I have a love/hate relationship with Fight Club. This has less to do with the actual movie and everything to do with the film’s reputation 20 years later. Fight Club, in author Chuck Palahniuk and director David Fincher’s own words, is a satire. But to a certain subset of men, it’s a pro masculine movement that crowns man as the alpha being in the universe a.k.a. “the manosphere.” Consider all of the men’s rights activists and anti-feminist circles that coddle Fight Club as a handbook, or worse, a BIBLE.
I am Jack’s cold sweat.
Like many movies, I saw Fight Club when I was too young to understand it. From what I could glean, I saw it as a comedy—a dark and twisted comedy.
When Edward Norton becomes addicted to attending cancer support groups because it helps him sleep at night, it was the first time I laughed while wondering if I was going to Hell. When Brad Pitt splices a dick pic into the reel of a kid’s movie, or when he gets beat up by Lou then coughs up his own battered blood onto Lou’s face, I HOWLED. My absolute favorite bit is when Mr. Norton beats the living shit out of Jared Leto.
A consequence of growing up on late-night HBO standup, Monty Python, and Mel Brooks movies. All the perverse parodies and absurd one-liners gave me a better handle on Fight Club than I would realize at the time. Namely, it taught me the difference between joking about something and advocating a belief system.
I wasn’t aware of the cognitive dissonance until I got to college and saw all the dude-bros who had posters of Fight Club on their walls. Now, I’m all for movie posters as room décor, and I wouldn’t say shit if someone had a poster of The Matrix strung above their bed, which came out the same year. But Fight Club seemed so strange to me as something one would promote as part of their identity as opposed to a DVD you had in your collection.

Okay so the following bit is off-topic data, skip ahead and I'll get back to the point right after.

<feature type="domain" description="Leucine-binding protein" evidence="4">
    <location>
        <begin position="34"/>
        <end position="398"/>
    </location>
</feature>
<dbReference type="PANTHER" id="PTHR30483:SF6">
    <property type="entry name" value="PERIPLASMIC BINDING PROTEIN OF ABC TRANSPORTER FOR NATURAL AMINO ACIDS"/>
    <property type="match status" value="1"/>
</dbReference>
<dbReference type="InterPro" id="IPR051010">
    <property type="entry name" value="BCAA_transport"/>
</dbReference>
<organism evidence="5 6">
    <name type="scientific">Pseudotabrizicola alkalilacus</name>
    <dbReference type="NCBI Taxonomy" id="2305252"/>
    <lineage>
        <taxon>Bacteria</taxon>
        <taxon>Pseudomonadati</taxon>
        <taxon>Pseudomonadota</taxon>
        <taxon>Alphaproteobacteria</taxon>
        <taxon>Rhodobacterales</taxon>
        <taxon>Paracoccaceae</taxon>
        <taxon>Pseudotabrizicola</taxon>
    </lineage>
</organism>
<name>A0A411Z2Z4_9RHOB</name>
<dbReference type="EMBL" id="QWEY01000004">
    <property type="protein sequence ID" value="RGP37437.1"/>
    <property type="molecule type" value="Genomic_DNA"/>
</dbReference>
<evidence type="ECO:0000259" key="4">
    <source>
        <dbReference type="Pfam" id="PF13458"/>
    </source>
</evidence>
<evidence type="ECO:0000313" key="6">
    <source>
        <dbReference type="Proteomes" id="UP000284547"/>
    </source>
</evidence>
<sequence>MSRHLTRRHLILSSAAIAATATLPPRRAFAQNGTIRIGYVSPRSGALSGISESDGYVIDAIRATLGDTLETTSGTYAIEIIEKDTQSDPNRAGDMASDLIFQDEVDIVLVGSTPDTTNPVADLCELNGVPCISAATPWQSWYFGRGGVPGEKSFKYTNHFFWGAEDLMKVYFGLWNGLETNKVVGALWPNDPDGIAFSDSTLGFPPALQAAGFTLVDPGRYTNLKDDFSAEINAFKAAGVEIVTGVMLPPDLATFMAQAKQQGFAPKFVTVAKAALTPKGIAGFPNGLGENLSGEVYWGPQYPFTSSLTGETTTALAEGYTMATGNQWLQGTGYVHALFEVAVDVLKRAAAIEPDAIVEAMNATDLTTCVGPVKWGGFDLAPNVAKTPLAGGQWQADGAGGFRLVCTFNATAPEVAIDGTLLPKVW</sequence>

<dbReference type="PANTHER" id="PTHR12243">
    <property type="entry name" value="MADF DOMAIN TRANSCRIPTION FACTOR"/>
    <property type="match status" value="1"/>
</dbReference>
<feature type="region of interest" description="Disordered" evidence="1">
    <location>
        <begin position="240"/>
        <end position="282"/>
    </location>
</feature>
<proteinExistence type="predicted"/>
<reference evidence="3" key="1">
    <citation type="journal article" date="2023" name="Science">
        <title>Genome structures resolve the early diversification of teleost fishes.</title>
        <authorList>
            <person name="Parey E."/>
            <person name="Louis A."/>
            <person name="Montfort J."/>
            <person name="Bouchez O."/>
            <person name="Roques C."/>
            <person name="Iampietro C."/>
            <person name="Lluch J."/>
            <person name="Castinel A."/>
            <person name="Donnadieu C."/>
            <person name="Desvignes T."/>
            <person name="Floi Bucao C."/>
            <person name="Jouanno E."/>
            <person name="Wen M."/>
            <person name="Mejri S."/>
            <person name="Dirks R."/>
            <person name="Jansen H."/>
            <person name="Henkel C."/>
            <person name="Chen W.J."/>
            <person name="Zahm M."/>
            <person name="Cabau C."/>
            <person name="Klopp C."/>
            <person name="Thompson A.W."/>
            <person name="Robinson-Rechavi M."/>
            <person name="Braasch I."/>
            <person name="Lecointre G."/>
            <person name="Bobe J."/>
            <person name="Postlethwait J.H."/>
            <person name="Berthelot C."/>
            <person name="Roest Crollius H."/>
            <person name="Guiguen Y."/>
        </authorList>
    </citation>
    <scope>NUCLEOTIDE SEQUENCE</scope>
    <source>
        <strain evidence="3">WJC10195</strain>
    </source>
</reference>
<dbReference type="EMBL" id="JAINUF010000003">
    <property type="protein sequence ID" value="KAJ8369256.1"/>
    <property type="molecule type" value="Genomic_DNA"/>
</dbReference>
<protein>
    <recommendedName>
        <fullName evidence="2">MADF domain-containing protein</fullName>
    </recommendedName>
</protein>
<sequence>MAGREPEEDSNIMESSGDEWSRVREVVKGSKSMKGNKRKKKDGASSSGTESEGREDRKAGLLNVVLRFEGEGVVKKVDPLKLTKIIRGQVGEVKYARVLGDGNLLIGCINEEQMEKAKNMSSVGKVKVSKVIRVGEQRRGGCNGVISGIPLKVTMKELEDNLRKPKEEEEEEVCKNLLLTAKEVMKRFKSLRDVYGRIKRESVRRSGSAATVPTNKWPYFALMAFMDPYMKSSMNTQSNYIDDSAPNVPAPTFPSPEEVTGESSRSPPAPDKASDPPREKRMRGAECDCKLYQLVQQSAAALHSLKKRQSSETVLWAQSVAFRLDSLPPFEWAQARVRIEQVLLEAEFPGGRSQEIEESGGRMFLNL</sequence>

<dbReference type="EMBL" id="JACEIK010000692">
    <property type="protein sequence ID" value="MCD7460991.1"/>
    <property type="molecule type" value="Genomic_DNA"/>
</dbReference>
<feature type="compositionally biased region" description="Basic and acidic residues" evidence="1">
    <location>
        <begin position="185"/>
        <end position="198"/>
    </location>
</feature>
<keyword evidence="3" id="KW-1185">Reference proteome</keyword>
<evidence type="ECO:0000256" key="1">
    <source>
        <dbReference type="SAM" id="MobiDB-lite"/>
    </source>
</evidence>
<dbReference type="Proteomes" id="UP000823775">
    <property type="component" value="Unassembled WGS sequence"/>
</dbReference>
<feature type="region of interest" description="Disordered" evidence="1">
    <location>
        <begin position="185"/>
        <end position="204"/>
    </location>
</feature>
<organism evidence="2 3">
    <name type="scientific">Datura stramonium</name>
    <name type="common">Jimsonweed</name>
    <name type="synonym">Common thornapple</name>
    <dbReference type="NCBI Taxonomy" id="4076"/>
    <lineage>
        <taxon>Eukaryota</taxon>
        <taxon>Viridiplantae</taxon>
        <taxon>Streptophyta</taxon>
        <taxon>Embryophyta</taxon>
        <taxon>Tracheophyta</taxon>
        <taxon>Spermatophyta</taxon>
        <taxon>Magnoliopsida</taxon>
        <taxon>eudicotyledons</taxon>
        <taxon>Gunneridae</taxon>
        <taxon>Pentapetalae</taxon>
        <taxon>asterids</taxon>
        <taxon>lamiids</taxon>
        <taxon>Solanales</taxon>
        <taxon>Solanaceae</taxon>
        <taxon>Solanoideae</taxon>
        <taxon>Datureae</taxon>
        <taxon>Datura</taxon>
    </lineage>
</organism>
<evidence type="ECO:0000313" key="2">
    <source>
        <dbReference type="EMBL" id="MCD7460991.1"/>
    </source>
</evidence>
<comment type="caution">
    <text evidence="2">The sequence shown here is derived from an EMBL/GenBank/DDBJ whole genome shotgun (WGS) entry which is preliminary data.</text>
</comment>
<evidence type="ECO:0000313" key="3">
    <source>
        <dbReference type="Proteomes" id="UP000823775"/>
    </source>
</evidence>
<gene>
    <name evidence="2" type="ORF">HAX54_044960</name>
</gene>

Then I’d go to the gym and work out next to others who wanted “Tyler Durden abs” and curiously not Brad Pitt’s? Or I’d go to film class where there was always one person every semester asking why Fight Club wasn’t on the syllabus, which according to them was better than Citizen Kane. (The gall to say this to a film professor. I wish I was joking.)
I’m all for people loving the movies they love. Fight Club is also a David Fincher movie, so on the one hand, respect ✊. But I couldn’t stop wondering, why is a 1999 movie about a schizophrenic madman so… idolized?